Illegally tasty: Indian curry leaves easily available

Banned for pesticide content but brought in from Oman

More than a year after the UAE banned import of curry leaves from India, the product is easily available in the country, thanks to smuggling of the leaves from neighbouring  Oman.

Curry leaves, used in many Indian dishes, had been banned in the UAE after consignments from India were found to have more than the accepted level of pesticide.

But Indian curry leaves are available in plenty in the Al Awir Fruits and Vegetables Market, various groceries and even the big Indian supermarket chains. The leaves enter the UAE from Oman, the only GCC country that has not banned the import of Indian curry leaves.

“Indian curry leaves were banned after our inspectors found more than the accepted level of pesticide. A few shipments were regularly monitored after a serious food poisoning case in Al Qusais in Dubai in which a few children died. Our investigation found that the food last consumed by the victims had curry leaves that contained more than the allowed level of pesticide,” a municipality source told 'Emirates24|7'.

Dubai Municipality officials inspected and fined many vegetable traders for illegally selling smuggled Indian curry leaves but the trade continues to flourish.

Leading hoteliers and restaurant owners said they are not aware of the ban on Indian curry leaves and they procure it from the Al Awir market suppliers and supermarkets.

"We dont know that it is legally banned in the UAE. We get it from the Al Awir market and it is also available in supermarkets. We will check whether there is any ban on selling Indian curry leaves here," said a leading Indian hotelier.

An official from Calicut Paragon, a Indian restaurant chain in the UAE said: "We are getting curry leaves from Al Awir market and traders said it is produced in Al Ain and Oman. These curry leaves come from local suppliers in Oman and Al Ain. When we hear of a ban, we procure from local producers."

Meanwhile, the price in the local retail chains have almost doubled after the Indian ban, he said.

A box of curry leaves costing Dh150 is sold for Dh200 and Dh250 and even after paying a fine of Dh2,500, traders make good money. The Dubai Municipality issued a circular to all the inspectors at the Dubai port that with effect from June 14, 2010, the import of fresh curry leaves from India will be banned as per the Ministry of Environment and Water decision number 2010/649 of June 1, 2010.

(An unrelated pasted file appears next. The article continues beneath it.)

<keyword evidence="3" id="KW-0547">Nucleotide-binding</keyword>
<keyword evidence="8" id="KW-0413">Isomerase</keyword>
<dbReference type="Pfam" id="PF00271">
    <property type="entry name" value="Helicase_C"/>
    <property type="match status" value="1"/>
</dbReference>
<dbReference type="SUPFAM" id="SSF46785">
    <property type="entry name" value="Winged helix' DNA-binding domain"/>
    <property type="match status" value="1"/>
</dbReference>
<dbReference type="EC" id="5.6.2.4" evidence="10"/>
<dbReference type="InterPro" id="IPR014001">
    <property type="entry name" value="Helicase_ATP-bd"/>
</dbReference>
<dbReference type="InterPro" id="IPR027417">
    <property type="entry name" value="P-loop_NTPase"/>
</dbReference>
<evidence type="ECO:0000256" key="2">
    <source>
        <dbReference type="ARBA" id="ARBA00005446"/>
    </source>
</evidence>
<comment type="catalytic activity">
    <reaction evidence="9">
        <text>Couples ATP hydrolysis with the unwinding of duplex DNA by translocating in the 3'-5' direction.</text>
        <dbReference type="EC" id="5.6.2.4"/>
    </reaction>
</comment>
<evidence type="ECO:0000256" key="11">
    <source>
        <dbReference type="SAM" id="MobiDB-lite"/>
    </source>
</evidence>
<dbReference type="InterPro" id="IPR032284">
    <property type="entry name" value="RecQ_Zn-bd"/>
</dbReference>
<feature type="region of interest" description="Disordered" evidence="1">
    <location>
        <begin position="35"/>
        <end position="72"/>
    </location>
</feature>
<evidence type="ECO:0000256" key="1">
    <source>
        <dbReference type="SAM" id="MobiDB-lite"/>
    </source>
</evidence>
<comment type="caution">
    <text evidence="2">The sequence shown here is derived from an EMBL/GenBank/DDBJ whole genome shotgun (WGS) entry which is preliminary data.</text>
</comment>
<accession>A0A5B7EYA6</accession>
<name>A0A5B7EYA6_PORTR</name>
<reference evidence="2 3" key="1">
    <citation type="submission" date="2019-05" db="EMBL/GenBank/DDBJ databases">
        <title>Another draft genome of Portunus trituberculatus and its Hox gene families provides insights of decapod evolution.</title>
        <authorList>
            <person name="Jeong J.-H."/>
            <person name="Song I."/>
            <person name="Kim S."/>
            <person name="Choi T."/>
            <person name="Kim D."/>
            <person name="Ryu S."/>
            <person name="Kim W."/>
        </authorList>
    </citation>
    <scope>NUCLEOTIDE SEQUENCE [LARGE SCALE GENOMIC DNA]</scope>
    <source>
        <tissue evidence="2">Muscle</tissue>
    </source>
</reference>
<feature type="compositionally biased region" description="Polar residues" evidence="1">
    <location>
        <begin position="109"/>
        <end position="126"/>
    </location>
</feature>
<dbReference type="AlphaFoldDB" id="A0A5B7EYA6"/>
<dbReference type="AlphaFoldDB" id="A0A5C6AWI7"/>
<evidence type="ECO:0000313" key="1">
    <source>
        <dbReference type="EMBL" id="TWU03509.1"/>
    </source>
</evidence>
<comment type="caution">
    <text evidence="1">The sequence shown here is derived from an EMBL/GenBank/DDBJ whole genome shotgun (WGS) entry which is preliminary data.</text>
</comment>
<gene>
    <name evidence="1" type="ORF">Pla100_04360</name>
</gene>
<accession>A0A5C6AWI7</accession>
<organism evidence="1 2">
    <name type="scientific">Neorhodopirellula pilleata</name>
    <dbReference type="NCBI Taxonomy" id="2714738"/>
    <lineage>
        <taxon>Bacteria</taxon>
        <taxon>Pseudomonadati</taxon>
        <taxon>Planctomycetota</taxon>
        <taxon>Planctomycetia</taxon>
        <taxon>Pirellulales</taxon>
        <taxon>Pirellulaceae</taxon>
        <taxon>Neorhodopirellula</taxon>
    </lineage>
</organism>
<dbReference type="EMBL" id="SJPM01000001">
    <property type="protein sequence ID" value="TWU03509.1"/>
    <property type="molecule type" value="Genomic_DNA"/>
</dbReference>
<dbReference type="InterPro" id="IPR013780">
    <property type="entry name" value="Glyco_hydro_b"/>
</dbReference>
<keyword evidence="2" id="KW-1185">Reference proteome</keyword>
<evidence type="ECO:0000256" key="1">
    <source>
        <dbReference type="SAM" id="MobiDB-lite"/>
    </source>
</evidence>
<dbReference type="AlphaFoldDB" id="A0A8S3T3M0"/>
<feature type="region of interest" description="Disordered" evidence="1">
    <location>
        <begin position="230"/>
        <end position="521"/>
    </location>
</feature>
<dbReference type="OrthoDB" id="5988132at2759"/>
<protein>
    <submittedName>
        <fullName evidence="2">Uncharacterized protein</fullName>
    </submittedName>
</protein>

Since then there has been no change in the government’s policy and some vegetable traders stopped import Indian curry leaves and switched to curry leaves from Sri Lanka. Between 500 kg to one tonne of curry leaves were sold in the UAE per day before the ban.

After Dubai Municipality banned import of Indian curry leaves, its price shot up in the market and traders began smuggling the leaves through Oman and mixing Indian curry leaves with the Sri Lankan variety.

“The price of a kilo of curry leaves is now Dh30 and a small packet costs Dh 3. The price was only Dh 10 per kilo before the ban. Now traders spend Dh4500 to bring one trailer of curry leaves into the UAE through the Oman border. First, they import the leaves to Oman and from there it is brought to the UAE through the land borders. The curry leaves are hidden inside the trailers and kept with other vegetables to avoid being seen by inspectors,” said a trader.

Vegetable vendors don’t sell the leaves inside their shops but keep the boxes of leaves inside parked containers or trailers to avoid being seen by health inspectors. Indian curry leaves coming to the UAE are grown in Tamil Nadu state and brought to Kerala for export through the airports there.
Since it takes four to five days for the product to reach here, traders or farmers use strong pesticides to preserve the aroma and green colour of the curry leaves.

While some grocery owners and traders are not aware of the health hazards involved, others are doing it knowingly to cater to customer demand. “Even though Sri Lankan curry leaves are available, nobody is buying it because it does not have the strong aroma of Indian curry leaves. People who are used to Indian curry leaves won’t use alternative products,” said a trader in Sri Lankan curry leaves.

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